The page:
Thousands of new businesses will start up this year during uncertain times. Unfortunately if history tells us anything, most of them (over 90%) will close their doors within two years.
Businesses are started with high hopes and glorious dreams, it is easy to start a business, it is much more difficult to build it, to make it succeed, to avoid the traps and pitfalls and frustrations and enjoy the fruits of success over the years.
In working with thousands of entrepreneurs over the years, here are the mistakes we’ve seen most often. Avoid them!
1. Fear and confusion. There is either a sense of being over-whelmed by the size of the tasks, or a refusal to master the work of being an entrepreneur and business owner. There are specific skills to owning and running a successful business. Learn them! You can master these. You can focus and succeed! ( this is often the time to hire a business advisor)
2. Lack of capital. Capital comes in three forms: time, money and energy. Some people have one or two, but not all three, and they fail because they simply cannot sustain the growth phase of their business. Every business is a commitment of everything you have. You may start ‘small’, but that does not mean causal or part-time.
3. Lack of courage or commitment. Building a business is always risky. Some people perceive the risk as frightening, others see it as an exciting challenge, but there is always risk. Manage it. Limit your potential losses. Understand the risks and enjoy the process. You will make mistakes. Learn from them and go on.
4. Refusal to select and target an audience. No one can sell their services to ‘everyone’ – a message that goes to everyone is unlikely to create a sense of urgency in anyone in particular. Attorneys focus on one type of law. Physicians specialise. So should you.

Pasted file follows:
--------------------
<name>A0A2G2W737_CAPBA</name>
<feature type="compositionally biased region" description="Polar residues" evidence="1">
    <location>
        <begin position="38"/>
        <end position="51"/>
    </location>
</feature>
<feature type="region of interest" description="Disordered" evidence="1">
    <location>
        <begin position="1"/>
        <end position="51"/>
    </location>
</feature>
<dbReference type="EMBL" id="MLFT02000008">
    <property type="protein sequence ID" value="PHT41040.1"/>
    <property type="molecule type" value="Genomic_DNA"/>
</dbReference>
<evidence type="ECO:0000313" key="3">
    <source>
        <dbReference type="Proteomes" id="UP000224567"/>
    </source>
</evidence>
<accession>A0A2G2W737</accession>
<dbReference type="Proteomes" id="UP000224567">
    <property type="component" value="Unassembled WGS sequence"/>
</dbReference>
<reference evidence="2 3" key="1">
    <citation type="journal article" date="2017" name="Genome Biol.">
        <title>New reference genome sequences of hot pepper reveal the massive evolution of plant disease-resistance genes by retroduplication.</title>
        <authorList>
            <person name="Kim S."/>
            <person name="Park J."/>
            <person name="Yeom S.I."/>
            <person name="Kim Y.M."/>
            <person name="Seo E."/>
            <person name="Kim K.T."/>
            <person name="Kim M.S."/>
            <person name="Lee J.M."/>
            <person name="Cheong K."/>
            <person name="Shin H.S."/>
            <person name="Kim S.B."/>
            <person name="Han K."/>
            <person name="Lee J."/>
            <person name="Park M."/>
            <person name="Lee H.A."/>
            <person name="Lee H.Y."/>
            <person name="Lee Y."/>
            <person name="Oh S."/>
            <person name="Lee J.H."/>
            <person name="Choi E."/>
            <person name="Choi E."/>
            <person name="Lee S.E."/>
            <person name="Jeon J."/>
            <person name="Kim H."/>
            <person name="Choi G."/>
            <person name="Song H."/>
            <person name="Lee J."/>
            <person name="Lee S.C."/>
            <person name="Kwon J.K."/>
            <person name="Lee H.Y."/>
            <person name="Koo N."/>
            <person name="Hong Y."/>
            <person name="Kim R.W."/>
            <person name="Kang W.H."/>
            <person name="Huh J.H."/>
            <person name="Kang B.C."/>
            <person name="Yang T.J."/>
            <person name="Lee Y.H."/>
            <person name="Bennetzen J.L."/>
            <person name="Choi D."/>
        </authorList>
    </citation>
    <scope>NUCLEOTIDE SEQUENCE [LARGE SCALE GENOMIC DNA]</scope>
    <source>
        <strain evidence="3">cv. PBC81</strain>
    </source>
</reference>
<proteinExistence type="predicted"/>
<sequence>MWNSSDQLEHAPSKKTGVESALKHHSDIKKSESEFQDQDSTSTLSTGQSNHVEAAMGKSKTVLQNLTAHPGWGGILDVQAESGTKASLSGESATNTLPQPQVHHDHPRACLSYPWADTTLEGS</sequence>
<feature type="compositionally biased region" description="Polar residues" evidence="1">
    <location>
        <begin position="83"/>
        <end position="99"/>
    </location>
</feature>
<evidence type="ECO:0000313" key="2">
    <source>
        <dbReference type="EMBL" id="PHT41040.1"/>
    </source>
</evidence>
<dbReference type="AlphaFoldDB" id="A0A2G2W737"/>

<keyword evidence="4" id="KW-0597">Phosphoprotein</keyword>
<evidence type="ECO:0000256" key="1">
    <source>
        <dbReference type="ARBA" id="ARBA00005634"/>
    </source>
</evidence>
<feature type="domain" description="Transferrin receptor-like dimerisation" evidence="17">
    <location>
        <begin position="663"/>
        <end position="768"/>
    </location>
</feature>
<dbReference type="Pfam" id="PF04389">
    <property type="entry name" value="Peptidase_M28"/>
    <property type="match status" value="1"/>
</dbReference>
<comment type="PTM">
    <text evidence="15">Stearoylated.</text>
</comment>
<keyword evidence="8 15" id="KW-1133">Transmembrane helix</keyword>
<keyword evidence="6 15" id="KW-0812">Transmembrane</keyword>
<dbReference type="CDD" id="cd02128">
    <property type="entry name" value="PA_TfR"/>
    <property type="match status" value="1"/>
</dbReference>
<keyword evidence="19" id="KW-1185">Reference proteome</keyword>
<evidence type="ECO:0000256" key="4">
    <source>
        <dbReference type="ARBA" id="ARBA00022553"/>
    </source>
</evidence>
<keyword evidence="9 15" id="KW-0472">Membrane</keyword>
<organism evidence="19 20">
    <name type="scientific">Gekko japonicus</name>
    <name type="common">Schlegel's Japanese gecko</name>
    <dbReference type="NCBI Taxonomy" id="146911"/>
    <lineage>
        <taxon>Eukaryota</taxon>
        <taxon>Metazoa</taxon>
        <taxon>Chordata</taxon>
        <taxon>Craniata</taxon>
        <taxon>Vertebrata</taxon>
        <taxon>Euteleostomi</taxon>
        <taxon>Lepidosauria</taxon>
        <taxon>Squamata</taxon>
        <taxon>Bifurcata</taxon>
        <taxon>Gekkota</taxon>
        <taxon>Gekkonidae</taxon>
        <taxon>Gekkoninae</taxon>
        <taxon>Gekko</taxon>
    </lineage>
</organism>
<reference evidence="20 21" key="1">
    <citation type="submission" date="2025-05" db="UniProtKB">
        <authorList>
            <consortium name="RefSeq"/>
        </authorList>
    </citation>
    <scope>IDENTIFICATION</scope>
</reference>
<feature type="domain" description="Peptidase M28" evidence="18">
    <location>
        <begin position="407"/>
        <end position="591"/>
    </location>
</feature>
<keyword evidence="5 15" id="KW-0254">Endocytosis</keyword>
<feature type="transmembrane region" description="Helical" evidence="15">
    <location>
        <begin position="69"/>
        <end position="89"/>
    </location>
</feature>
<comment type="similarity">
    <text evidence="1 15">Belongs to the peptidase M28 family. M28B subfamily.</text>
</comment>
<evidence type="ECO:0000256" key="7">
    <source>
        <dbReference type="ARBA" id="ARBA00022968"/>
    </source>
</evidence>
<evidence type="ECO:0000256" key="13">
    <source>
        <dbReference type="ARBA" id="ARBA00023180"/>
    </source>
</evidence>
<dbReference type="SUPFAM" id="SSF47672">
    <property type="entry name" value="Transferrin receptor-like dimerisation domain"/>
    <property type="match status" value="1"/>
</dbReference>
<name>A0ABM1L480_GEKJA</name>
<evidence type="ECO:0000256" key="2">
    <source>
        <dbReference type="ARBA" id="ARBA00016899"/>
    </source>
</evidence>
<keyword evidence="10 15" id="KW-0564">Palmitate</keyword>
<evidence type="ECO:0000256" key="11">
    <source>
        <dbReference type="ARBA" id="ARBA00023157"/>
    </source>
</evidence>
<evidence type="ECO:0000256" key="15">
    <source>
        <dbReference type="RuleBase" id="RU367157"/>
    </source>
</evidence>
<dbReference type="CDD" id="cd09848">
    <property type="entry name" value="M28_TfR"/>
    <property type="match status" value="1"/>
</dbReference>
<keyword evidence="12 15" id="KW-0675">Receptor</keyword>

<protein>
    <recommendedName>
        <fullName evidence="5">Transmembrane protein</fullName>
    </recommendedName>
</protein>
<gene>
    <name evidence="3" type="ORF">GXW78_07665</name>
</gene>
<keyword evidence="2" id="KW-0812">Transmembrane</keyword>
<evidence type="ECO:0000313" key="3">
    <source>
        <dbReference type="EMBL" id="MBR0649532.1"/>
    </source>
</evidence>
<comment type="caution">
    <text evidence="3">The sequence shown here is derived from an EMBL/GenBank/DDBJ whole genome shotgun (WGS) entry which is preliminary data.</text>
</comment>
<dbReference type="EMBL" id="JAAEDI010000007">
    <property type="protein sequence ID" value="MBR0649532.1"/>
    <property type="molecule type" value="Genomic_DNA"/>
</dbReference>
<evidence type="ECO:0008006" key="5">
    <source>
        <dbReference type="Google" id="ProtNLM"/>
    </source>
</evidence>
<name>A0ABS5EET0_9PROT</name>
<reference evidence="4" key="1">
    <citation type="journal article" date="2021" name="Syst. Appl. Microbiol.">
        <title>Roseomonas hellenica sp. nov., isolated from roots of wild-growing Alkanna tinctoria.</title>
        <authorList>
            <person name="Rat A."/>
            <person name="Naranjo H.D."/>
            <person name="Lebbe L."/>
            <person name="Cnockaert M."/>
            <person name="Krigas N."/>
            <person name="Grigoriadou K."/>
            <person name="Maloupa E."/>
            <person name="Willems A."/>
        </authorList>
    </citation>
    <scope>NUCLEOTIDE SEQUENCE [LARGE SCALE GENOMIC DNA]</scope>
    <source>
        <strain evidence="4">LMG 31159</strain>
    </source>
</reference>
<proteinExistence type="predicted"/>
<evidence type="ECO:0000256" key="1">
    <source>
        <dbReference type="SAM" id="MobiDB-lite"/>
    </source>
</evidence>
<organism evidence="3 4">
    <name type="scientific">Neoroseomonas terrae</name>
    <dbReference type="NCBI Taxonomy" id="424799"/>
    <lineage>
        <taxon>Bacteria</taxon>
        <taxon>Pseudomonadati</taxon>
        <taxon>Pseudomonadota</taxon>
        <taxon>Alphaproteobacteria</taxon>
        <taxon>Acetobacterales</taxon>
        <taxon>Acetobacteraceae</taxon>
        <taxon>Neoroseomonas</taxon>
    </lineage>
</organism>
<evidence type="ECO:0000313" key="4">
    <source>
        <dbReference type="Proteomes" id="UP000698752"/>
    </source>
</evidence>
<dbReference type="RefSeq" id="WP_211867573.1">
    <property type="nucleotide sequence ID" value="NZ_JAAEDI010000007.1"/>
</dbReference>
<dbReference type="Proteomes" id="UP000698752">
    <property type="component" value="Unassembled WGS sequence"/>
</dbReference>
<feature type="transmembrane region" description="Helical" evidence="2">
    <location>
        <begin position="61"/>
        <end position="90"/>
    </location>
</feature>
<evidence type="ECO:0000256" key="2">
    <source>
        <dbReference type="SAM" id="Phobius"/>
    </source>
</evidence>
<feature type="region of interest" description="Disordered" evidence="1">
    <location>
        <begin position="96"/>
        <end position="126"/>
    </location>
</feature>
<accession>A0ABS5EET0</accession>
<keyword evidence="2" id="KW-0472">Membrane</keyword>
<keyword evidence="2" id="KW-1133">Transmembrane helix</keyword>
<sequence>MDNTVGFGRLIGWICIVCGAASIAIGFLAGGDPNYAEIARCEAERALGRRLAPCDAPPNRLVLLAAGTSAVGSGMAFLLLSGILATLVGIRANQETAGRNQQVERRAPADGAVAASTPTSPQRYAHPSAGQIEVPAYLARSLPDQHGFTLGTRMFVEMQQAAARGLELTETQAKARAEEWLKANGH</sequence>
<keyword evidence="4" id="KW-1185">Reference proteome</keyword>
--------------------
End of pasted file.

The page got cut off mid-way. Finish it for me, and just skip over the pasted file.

5. Choosing the wrong audience. A market that cannot or will not pay, or an audience that is too small or dispersed, is a recipe for disaster. The ‘poor’ desperately need medical, dental, legal and other services, but who is going to pay you? The same problem exists when trying to reach an audience that is dispersed over a large geographic area and not easily identified.
6. Fuzzy or unfocused message. What exact benefits do you provide? To whom? Under what circumstances and at what cost? How can people contact you? Be precise, be clear, be specific.
7. Lack of planning – too many random efforts. Many entrepreneurs try a little radio, a direct mailing, join a service organisation, offer free samples and then report that they have “tried everything and nothing worked”. Pick one and stay the course! You become identified with your marketing techniques. Choose a logo, a colour-scheme and a marketing technique and stay with it!
8. Laziness and/or greed. Your business ONLY exists to serve the customer! You must make a profit in order to continue serving the customer, but service is the key to success. Everything must be focused on that. The statement, “I want to be my own boss”, or “I want a business that supports me” may be true (and be totally honest and reasonable), but they are a dangerous focus for your business. Customers first!
By Dr Philip E. Humbert
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